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Meet Don Yahn: Custom Solutions Field Engineering Support

Tue, Dec 11, 2018 @ 14:12 PM / by Katie Reid posted in People, Custom Solutions, Value Added Services

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With a lifetime of field experience to draw on, he's a hit with our customers


Don.Yahn closeup

"In this field, the training is never ending as the technology is constantly evolving," says Don Yahn, one of the newest members on Edmonton Valve's Custom Solutions Field Engineer team. 


Don Yahn, one of our newest team members in Custom Solutions Field Engineering Support, carries a lot of credibility when he talks to customers. For 34 years he worked at Shell Canada's Scotford Refinery, so he knows firsthand the complexity of dealing with fluid systems in the field.

Since the spring of 2018 he's been using that vast store of knowledge to support our Custom Solutions team and provide field engineering to our customers. Frequently that means traveling to customer sites with our sales associates to see where Custom Solutions might help customers with issues they may be having. It's not unusual for Yahn to suggest solutions that the customer never realized we could provide.

Listening to our customers

Yahn puts a lot of emphasis on listening to customers and then thinking back to when he may have dealt with a similar issue.

One recent visit started out with a discussion on issues the customer was having with pressure regulation on gas streams. It quickly evolved into a discussion regarding filtration and the frequency with which they were changing filters on multiple sample streams.

"I asked some basic questions, took that information away and did some research, and found they had been using the wrong filters all along," Yahn says. "They were just doing what the site had always been doing and hadn’t really questioned why they were changing filters so often."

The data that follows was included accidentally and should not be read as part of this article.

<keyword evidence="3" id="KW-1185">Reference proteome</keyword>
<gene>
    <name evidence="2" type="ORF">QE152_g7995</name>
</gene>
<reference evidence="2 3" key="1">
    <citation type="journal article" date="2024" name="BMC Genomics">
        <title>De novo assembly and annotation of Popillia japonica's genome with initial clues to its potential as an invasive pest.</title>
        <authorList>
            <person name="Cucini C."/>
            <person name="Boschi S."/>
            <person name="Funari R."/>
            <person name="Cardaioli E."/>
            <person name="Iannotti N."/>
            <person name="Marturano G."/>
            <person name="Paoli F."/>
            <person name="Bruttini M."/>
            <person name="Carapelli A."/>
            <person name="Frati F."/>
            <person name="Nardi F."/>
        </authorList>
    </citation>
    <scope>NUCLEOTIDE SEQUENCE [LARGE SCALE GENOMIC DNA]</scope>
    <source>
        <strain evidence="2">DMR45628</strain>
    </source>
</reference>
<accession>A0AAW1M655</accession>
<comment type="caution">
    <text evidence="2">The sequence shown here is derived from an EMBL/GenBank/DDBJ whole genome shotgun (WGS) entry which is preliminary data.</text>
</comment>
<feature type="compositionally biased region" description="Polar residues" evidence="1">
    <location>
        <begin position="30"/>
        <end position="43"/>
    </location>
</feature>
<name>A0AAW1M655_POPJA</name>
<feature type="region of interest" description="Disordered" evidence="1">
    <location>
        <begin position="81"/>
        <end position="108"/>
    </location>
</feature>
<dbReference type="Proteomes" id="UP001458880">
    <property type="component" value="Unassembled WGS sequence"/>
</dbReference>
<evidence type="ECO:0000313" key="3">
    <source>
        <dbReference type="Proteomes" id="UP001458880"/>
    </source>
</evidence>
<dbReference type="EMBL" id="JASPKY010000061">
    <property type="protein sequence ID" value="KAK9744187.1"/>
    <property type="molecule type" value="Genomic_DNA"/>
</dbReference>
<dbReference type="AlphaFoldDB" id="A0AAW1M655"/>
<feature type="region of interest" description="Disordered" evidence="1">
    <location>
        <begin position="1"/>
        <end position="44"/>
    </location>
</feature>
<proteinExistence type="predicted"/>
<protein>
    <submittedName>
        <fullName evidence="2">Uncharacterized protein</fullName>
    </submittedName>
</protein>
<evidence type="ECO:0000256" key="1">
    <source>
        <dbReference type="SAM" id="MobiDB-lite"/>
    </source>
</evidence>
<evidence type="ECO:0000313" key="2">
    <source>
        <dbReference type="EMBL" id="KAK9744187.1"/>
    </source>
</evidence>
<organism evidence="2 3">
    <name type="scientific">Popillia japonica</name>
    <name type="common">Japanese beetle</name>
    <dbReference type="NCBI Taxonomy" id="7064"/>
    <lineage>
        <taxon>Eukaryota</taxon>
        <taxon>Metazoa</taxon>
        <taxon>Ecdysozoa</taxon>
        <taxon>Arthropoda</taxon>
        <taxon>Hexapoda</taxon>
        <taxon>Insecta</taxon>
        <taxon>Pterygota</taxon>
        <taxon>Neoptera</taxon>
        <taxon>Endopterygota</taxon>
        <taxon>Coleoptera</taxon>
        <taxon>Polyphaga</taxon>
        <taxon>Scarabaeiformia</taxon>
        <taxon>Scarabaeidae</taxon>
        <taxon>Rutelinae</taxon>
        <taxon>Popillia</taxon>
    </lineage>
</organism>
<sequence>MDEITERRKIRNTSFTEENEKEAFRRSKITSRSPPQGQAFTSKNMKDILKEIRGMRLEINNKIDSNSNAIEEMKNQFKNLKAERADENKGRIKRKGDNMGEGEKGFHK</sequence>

Yahn's recommendation should reduce their maintenance workload significantly so the customer can focus on other priorities.

"Many of the issues I’ve seen thus far have been one’s I’m familiar with, so I’m comfortable having those discussions," he says. But he also has a wealth of industry research to draw on.

"In this field the training is never ending as the technology is constantly changing to keep up with the evolution of computing and processing of data," he says.

Industry experience

Yahn also has provided some basic design overviews for customers that aren't sure about certain issues or where to turn for support.

"Sometimes just a quick discussion or some email exchanges can help them move forward with making the changes, knowing that the issue was looked at and re-affirms their own thoughts," he says.

The deep knowledge Yahn possesses is hard to come by. He graduated from the Northern Alberta Institute of Technology back when there were less than 20 graduates from The Instrumentation Engineering Technology department. When he left Shell, he was Senior Instrument Technologist Major Projects.

He takes pride in always trying to "do the right thing" and having his contributions valued. He also takes pride in the acknowledgement that others have given him for passing along his experiences and helping their careers.